I recall the auction taking forever to get going – partly because the auctioneer wasn’t particularly enthusiastic about the lots, even though they were things like visual effects board from the TV show: “I can’t tell what this is in the middle of all this black paint… who’ll make an offer on this one, then?”  I thought I could encourage bidding on one of the items, and put my hand up to suggest a fiver for something that turned out to be the effects board of XK-72 from “Breakdown.”

Screenshot 2020-01-01 at 00.55.37.pngFortunately for me, that was the only bid. Unfortunately for me, it was the last fiver in my pocket, so I had to walk all the way back to the bus station because I didn’t have the tube fare. Carrying this big effects board. I still have it. (Pictured. No, I’m not selling it!)

We had a fanzine table at the Teal-Vandor convention, where my pals and I sold copies of our magazine Frontier Worlds. It had a splendid cover photo of Anthony Ainley as the new Master in Doctor Who (pictured). Not likely to be a big seller at a B7 convention.

And because the headline was in bigger, bolder print than the “Frontier Worlds” cover logo, people rather assumed that our fanzine was called “A New Body At Last!” Perhaps they thought it was sponsored by a gym.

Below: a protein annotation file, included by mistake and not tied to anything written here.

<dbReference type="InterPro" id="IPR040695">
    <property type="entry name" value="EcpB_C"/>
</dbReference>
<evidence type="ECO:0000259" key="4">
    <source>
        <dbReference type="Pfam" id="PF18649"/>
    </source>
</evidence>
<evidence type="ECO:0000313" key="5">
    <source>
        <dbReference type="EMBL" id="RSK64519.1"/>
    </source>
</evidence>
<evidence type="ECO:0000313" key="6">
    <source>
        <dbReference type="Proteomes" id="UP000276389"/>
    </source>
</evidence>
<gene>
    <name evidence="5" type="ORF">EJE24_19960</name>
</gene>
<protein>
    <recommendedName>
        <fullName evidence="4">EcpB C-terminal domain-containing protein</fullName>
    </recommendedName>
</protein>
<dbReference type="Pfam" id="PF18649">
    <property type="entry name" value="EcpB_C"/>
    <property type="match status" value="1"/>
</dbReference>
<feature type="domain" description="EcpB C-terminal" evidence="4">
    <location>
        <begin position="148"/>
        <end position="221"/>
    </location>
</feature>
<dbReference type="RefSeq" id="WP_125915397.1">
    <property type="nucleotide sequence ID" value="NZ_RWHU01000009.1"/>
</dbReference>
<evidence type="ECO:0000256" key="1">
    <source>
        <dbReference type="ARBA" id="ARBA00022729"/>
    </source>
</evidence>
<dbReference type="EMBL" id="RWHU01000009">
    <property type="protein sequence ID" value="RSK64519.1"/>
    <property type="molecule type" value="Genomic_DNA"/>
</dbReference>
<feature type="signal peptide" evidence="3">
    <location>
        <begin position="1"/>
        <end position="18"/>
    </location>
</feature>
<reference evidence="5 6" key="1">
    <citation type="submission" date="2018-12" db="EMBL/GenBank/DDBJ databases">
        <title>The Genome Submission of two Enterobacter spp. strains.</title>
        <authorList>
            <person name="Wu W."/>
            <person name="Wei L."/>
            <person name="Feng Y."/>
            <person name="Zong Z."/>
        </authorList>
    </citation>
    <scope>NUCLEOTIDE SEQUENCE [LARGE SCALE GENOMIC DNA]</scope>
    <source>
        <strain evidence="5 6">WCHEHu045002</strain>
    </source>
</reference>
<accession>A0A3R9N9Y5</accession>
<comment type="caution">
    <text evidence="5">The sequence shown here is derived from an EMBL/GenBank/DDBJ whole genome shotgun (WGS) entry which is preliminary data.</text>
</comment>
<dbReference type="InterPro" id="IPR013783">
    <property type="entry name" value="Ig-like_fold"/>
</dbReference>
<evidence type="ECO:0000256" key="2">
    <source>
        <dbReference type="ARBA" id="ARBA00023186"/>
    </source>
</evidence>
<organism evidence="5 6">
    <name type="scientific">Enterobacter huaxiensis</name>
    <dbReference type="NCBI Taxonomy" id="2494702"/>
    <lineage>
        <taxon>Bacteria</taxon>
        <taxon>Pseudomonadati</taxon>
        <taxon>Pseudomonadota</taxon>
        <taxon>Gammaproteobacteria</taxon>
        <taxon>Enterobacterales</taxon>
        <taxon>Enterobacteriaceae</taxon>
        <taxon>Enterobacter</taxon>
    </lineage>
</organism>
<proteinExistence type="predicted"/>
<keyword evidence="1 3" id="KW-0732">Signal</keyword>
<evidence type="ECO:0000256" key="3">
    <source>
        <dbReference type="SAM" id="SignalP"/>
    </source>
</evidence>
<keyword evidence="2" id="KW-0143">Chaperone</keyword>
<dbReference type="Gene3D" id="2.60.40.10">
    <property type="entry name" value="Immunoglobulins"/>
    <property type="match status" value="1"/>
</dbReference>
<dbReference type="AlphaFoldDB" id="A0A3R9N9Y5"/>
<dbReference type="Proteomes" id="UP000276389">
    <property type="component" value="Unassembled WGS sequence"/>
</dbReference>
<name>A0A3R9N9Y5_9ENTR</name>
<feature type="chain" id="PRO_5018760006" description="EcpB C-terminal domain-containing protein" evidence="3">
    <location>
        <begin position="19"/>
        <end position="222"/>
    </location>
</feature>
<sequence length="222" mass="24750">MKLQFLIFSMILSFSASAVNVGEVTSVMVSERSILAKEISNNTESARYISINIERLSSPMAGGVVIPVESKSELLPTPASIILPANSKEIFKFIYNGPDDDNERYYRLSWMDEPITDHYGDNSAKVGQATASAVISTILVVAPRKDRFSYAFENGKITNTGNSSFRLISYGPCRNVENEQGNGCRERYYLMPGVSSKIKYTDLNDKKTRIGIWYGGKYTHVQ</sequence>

Can you tell us about the publications you were involved with writing and editing in the 1980s?

By the time Blake’s 7 came around, Doctor Who had been running for more than a decade, Tom Baker had been in the show for years, and a well-established fan group had been going since the mid-70s. So my pals and I were linked in to that crowd of people – and the various fanzines they created.

Screenshot 2020-01-01 at 00.47.31I got around to putting together a fanzine, Frontier Worlds, with Peter Lovelady (pictured here with me) and Tony Murray. It made sense to us to do one that combined our enthusiasms for B7 and DW. And it was rather less serious than some of the other fanzines at the time.

I bought several of the B7 fanzines that came along – titles like Liberator and Standard by Seven, and fan groups like “Liberator Popular Front” and “Horizon.” Unlike DW fandom, B7 fandom had a much higher proportion of women writers, editors, and publishers. Some of the people I remember from that time are Anne Lewis, Pat Thomas, Diane Gies, Susan Booth and Jean Sheward.

There were B7 “slash” zines too, which were of less interest – though Tony Murray did write a Liberator/Pursuit Ship spoof with a starring role for the docking tube that made me howl with laughter.

B7 publications tended to lean more towards fan fiction than DW fanzines, whose mostly-male readerships seemed to prefer reviews and interviews and background articles. Because we liked the background stuff, too, we started to research and write the Tarial Cell series of encyclopaedia – one for each season of B7. We got fantastic help with that from the indefatigable Judith Cross, who was David Maloney’s production secretary on the show.


What aspect of B7 interested you most back then? Do you still find it the most interesting aspect now?

I was more impressed by the plots and characters than the special effects, which was just as well, really. The series was darker than Doctor Who, but not quite as serious as Star Trek. Those are all aspects that work well in audio and novels today.